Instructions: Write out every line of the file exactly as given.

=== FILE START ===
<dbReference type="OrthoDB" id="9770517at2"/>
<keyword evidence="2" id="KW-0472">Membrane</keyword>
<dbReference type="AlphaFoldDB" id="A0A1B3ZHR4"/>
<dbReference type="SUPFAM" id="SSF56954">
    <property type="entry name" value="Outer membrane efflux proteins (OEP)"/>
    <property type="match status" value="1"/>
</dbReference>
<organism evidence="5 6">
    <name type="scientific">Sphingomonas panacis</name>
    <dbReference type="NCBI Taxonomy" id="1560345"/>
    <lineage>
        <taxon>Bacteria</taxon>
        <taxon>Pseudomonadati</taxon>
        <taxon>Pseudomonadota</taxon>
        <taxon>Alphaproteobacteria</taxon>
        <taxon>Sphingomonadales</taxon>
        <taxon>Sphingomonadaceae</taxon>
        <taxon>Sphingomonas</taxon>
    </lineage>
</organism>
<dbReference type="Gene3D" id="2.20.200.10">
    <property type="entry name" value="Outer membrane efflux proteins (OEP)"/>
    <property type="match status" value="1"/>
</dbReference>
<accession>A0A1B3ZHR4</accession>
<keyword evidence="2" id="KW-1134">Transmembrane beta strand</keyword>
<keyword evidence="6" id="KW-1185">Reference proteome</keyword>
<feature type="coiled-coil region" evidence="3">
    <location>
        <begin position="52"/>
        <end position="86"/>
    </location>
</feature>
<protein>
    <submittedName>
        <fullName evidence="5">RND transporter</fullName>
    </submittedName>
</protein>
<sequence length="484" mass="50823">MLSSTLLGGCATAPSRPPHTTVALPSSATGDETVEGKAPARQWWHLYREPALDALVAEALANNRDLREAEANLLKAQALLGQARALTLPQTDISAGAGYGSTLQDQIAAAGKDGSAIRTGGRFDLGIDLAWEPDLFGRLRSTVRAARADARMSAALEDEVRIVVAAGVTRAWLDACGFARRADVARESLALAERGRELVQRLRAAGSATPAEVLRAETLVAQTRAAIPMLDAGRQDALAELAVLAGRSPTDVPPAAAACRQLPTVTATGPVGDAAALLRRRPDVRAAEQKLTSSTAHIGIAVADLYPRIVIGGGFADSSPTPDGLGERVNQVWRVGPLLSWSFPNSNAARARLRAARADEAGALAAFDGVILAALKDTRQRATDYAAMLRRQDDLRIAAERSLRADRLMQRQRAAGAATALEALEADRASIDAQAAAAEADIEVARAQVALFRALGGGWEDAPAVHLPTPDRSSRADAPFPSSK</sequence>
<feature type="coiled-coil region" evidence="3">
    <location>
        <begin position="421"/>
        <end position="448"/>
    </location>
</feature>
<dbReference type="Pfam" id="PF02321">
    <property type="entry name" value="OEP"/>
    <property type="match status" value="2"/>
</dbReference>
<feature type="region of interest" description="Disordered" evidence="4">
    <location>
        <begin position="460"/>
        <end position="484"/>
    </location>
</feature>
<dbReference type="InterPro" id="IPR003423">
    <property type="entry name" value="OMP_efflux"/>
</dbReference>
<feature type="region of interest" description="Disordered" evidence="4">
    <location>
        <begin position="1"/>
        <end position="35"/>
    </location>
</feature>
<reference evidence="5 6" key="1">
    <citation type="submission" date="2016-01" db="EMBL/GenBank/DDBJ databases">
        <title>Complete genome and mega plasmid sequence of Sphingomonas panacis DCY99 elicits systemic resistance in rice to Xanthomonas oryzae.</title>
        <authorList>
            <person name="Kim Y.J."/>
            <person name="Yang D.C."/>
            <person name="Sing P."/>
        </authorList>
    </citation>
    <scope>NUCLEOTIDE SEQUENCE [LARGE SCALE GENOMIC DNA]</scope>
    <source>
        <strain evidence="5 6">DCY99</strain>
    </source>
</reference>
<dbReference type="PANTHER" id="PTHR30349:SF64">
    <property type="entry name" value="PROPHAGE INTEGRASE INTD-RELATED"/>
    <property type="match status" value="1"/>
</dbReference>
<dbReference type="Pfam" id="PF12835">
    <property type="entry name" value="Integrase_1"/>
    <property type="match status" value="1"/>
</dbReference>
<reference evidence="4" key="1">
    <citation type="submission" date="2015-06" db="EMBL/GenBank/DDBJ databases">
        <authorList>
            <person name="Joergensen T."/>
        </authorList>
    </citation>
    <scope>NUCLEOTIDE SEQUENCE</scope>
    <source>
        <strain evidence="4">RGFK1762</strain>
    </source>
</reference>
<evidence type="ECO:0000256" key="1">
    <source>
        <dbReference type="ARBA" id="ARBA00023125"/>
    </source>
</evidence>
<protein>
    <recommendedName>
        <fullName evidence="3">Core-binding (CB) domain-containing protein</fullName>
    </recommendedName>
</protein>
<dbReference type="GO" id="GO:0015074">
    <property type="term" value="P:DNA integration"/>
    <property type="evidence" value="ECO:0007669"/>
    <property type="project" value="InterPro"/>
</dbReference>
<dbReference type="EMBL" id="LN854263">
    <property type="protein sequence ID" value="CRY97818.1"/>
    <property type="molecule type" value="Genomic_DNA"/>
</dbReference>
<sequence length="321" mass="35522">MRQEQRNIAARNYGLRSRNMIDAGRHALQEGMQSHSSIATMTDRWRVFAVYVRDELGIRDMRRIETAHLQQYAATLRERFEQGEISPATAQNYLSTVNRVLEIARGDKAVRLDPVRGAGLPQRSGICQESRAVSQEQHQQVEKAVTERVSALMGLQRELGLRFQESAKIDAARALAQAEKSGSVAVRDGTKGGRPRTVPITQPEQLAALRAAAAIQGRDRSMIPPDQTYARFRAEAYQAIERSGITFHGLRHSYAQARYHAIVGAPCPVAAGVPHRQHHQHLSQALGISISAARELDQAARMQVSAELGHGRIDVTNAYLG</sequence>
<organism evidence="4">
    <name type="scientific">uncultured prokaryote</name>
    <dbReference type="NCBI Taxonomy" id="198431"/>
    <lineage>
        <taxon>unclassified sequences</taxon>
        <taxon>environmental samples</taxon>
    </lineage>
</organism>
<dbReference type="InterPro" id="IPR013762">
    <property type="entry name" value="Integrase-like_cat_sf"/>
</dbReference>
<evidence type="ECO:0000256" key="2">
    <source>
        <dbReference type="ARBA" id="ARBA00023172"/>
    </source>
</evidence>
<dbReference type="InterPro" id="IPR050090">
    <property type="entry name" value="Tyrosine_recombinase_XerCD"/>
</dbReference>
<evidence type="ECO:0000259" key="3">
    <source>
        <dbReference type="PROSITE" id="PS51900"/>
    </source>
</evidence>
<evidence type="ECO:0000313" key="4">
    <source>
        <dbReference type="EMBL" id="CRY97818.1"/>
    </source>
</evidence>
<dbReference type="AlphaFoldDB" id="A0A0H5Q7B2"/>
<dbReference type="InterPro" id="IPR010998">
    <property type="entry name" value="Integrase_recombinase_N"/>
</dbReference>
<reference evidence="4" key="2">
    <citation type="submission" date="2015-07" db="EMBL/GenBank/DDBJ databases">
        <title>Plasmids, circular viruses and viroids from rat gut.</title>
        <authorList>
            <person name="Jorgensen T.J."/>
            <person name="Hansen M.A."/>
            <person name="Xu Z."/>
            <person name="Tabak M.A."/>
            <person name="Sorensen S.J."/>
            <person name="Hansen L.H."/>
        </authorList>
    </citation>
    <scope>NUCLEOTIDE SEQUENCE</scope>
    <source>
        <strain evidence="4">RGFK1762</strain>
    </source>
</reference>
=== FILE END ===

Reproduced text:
<dbReference type="OrthoDB" id="9770517at2"/>
<keyword evidence="2" id="KW-0472">Membrane</keyword>
<dbReference type="AlphaFoldDB" id="A0A1B3ZHR4"/>
<dbReference type="SUPFAM" id="SSF56954">
    <property type="entry name" value="Outer membrane efflux proteins (OEP)"/>
    <property type="match status" value="1"/>
</dbReference>
<organism evidence="5 6">
    <name type="scientific">Sphingomonas panacis</name>
    <dbReference type="NCBI Taxonomy" id="1560345"/>
    <lineage>
        <taxon>Bacteria</taxon>
        <taxon>Pseudomonadati</taxon>
        <taxon>Pseudomonadota</taxon>
        <taxon>Alphaproteobacteria</taxon>
        <taxon>Sphingomonadales</taxon>
        <taxon>Sphingomonadaceae</taxon>
        <taxon>Sphingomonas</taxon>
    </lineage>
</organism>
<dbReference type="Gene3D" id="2.20.200.10">
    <property type="entry name" value="Outer membrane efflux proteins (OEP)"/>
    <property type="match status" value="1"/>
</dbReference>
<accession>A0A1B3ZHR4</accession>
<keyword evidence="2" id="KW-1134">Transmembrane beta strand</keyword>
<keyword evidence="6" id="KW-1185">Reference proteome</keyword>
<feature type="coiled-coil region" evidence="3">
    <location>
        <begin position="52"/>
        <end position="86"/>
    </location>
</feature>
<protein>
    <submittedName>
        <fullName evidence="5">RND transporter</fullName>
    </submittedName>
</protein>
<sequence length="484" mass="50823">MLSSTLLGGCATAPSRPPHTTVALPSSATGDETVEGKAPARQWWHLYREPALDALVAEALANNRDLREAEANLLKAQALLGQARALTLPQTDISAGAGYGSTLQDQIAAAGKDGSAIRTGGRFDLGIDLAWEPDLFGRLRSTVRAARADARMSAALEDEVRIVVAAGVTRAWLDACGFARRADVARESLALAERGRELVQRLRAAGSATPAEVLRAETLVAQTRAAIPMLDAGRQDALAELAVLAGRSPTDVPPAAAACRQLPTVTATGPVGDAAALLRRRPDVRAAEQKLTSSTAHIGIAVADLYPRIVIGGGFADSSPTPDGLGERVNQVWRVGPLLSWSFPNSNAARARLRAARADEAGALAAFDGVILAALKDTRQRATDYAAMLRRQDDLRIAAERSLRADRLMQRQRAAGAATALEALEADRASIDAQAAAAEADIEVARAQVALFRALGGGWEDAPAVHLPTPDRSSRADAPFPSSK</sequence>
<feature type="coiled-coil region" evidence="3">
    <location>
        <begin position="421"/>
        <end position="448"/>
    </location>
</feature>
<dbReference type="Pfam" id="PF02321">
    <property type="entry name" value="OEP"/>
    <property type="match status" value="2"/>
</dbReference>
<feature type="region of interest" description="Disordered" evidence="4">
    <location>
        <begin position="460"/>
        <end position="484"/>
    </location>
</feature>
<dbReference type="InterPro" id="IPR003423">
    <property type="entry name" value="OMP_efflux"/>
</dbReference>
<feature type="region of interest" description="Disordered" evidence="4">
    <location>
        <begin position="1"/>
        <end position="35"/>
    </location>
</feature>
<reference evidence="5 6" key="1">
    <citation type="submission" date="2016-01" db="EMBL/GenBank/DDBJ databases">
        <title>Complete genome and mega plasmid sequence of Sphingomonas panacis DCY99 elicits systemic resistance in rice to Xanthomonas oryzae.</title>
        <authorList>
            <person name="Kim Y.J."/>
            <person name="Yang D.C."/>
            <person name="Sing P."/>
        </authorList>
    </citation>
    <scope>NUCLEOTIDE SEQUENCE [LARGE SCALE GENOMIC DNA]</scope>
    <source>
        <strain evidence="5 6">DCY99</strain>
    </source>
</reference>
<dbReference type="PANTHER" id="PTHR30349:SF64">
    <property type="entry name" value="PROPHAGE INTEGRASE INTD-RELATED"/>
    <property type="match status" value="1"/>
</dbReference>
<dbReference type="Pfam" id="PF12835">
    <property type="entry name" value="Integrase_1"/>
    <property type="match status" value="1"/>
</dbReference>
<reference evidence="4" key="1">
    <citation type="submission" date="2015-06" db="EMBL/GenBank/DDBJ databases">
        <authorList>
            <person name="Joergensen T."/>
        </authorList>
    </citation>
    <scope>NUCLEOTIDE SEQUENCE</scope>
    <source>
        <strain evidence="4">RGFK1762</strain>
    </source>
</reference>
<evidence type="ECO:0000256" key="1">
    <source>
        <dbReference type="ARBA" id="ARBA00023125"/>
    </source>
</evidence>
<protein>
    <recommendedName>
        <fullName evidence="3">Core-binding (CB) domain-containing protein</fullName>
    </recommendedName>
</protein>
<dbReference type="GO" id="GO:0015074">
    <property type="term" value="P:DNA integration"/>
    <property type="evidence" value="ECO:0007669"/>
    <property type="project" value="InterPro"/>
</dbReference>
<dbReference type="EMBL" id="LN854263">
    <property type="protein sequence ID" value="CRY97818.1"/>
    <property type="molecule type" value="Genomic_DNA"/>
</dbReference>
<sequence length="321" mass="35522">MRQEQRNIAARNYGLRSRNMIDAGRHALQEGMQSHSSIATMTDRWRVFAVYVRDELGIRDMRRIETAHLQQYAATLRERFEQGEISPATAQNYLSTVNRVLEIARGDKAVRLDPVRGAGLPQRSGICQESRAVSQEQHQQVEKAVTERVSALMGLQRELGLRFQESAKIDAARALAQAEKSGSVAVRDGTKGGRPRTVPITQPEQLAALRAAAAIQGRDRSMIPPDQTYARFRAEAYQAIERSGITFHGLRHSYAQARYHAIVGAPCPVAAGVPHRQHHQHLSQALGISISAARELDQAARMQVSAELGHGRIDVTNAYLG</sequence>
<organism evidence="4">
    <name type="scientific">uncultured prokaryote</name>
    <dbReference type="NCBI Taxonomy" id="198431"/>
    <lineage>
        <taxon>unclassified sequences</taxon>
        <taxon>environmental samples</taxon>
    </lineage>
</organism>
<dbReference type="InterPro" id="IPR013762">
    <property type="entry name" value="Integrase-like_cat_sf"/>
</dbReference>
<evidence type="ECO:0000256" key="2">
    <source>
        <dbReference type="ARBA" id="ARBA00023172"/>
    </source>
</evidence>
<dbReference type="InterPro" id="IPR050090">
    <property type="entry name" value="Tyrosine_recombinase_XerCD"/>
</dbReference>
<evidence type="ECO:0000259" key="3">
    <source>
        <dbReference type="PROSITE" id="PS51900"/>
    </source>
</evidence>
<evidence type="ECO:0000313" key="4">
    <source>
        <dbReference type="EMBL" id="CRY97818.1"/>
    </source>
</evidence>
<dbReference type="AlphaFoldDB" id="A0A0H5Q7B2"/>
<dbReference type="InterPro" id="IPR010998">
    <property type="entry name" value="Integrase_recombinase_N"/>
</dbReference>
<reference evidence="4" key="2">
    <citation type="submission" date="2015-07" db="EMBL/GenBank/DDBJ databases">
        <title>Plasmids, circular viruses and viroids from rat gut.</title>
        <authorList>
            <person name="Jorgensen T.J."/>
            <person name="Hansen M.A."/>
            <person name="Xu Z."/>
            <person name="Tabak M.A."/>
            <person name="Sorensen S.J."/>
            <person name="Hansen L.H."/>
        </authorList>
    </citation>
    <scope>NUCLEOTIDE SEQUENCE</scope>
    <source>
        <strain evidence="4">RGFK1762</strain>
    </source>
</reference>